I. Ditech's Motion

         Ditech moves to strike Faiella's Second Amended Complaint, arguing that it is an improper amendment of a pleading under Federal Rule of Civil Procedure 15(a) and also moves to dismiss the claims against it. Faiella's objection simply incorporates “the arguments raised in Plaintiff's Motion to Dismiss, previously filed as well as Plaintiff's Motion for Clarification which will be filed on or before December 18, 2016.” The motion to which Faiella refers is not relevant to the issues raised in Fannie Mae's motion, and Faiella never filed the “motion for clarification” to which he refers. Therefore, Faiella provides no substantive argument to oppose Ditech's motion.

         Once the time for filing an amended complaint as a matter of right has passed, as is the case here, a plaintiff must seek the opposing party's consent or leave of the court to amend the complaint. Fed. R. Civ. P. 15(a)(2). The court granted Faiella a limited opportunity to amend his complaint to “assert[] . . . damages claims against Fannie Mae.” Doc. no. 32 at 4. Faiella did not seek leave to add claims against Ditech, and no such opportunity was granted.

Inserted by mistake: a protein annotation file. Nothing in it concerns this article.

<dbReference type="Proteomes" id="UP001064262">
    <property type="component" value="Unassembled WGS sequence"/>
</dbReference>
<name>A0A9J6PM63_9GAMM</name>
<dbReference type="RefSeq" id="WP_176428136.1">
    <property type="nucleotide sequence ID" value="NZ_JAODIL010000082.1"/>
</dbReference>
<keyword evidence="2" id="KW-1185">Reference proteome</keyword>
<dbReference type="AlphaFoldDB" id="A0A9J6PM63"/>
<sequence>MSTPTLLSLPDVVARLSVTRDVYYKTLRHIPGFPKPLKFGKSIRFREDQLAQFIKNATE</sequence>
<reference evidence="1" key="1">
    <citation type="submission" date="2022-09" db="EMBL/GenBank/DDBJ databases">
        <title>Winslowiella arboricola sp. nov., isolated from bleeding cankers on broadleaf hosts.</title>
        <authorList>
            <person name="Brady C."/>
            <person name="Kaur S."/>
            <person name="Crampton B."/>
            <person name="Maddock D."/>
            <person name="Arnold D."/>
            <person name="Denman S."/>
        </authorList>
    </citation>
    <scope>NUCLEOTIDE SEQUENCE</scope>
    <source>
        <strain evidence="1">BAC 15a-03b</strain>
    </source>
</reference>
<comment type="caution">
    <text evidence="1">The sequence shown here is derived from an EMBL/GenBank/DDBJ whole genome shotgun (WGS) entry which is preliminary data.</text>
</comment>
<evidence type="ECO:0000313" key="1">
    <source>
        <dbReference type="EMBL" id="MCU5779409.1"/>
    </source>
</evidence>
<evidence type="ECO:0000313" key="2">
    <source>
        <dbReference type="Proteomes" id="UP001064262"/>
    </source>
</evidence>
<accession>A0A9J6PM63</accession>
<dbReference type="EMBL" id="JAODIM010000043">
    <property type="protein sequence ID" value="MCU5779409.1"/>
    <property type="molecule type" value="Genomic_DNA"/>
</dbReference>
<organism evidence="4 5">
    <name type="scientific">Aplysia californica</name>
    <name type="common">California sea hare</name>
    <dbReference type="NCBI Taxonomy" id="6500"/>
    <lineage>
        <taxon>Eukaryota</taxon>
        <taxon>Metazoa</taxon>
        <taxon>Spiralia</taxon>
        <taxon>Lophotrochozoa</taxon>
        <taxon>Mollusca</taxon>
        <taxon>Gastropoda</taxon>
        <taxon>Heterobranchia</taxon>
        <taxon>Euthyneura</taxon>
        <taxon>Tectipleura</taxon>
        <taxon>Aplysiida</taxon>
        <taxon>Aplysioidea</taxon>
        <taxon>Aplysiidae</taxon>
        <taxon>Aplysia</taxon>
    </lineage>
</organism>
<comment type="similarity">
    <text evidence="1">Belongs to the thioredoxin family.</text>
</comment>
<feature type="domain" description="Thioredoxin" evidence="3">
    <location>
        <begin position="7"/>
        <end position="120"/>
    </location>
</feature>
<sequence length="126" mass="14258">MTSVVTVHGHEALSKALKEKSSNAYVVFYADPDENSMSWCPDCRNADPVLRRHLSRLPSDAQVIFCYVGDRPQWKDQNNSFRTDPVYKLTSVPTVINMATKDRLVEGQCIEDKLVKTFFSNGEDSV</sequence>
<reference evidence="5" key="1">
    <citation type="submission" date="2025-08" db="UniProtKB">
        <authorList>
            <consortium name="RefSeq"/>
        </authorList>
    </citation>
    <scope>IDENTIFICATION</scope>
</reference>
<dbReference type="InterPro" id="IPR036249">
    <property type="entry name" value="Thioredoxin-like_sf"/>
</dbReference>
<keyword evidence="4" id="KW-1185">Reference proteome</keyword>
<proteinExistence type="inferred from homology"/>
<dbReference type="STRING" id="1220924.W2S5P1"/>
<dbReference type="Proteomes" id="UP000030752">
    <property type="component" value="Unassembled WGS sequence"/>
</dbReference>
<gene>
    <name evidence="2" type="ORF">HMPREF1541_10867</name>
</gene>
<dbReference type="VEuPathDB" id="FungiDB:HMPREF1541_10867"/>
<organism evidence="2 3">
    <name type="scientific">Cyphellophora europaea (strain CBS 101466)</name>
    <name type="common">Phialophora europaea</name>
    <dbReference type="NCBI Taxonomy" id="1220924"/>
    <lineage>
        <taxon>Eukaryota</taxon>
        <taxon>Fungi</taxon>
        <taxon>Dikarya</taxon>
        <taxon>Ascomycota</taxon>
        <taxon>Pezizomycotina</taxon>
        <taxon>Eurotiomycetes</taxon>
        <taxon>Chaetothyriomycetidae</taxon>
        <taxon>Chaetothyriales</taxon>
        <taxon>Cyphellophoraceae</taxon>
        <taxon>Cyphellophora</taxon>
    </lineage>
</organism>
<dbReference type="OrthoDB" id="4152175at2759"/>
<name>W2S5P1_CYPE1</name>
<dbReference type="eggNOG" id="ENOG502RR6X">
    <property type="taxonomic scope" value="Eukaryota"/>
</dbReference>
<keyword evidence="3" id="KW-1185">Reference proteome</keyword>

Therefore, the claims alleged in the second amended complaint against Ditech do not comply with the procedural rules. The claims against Ditech in Counts I-VI are ...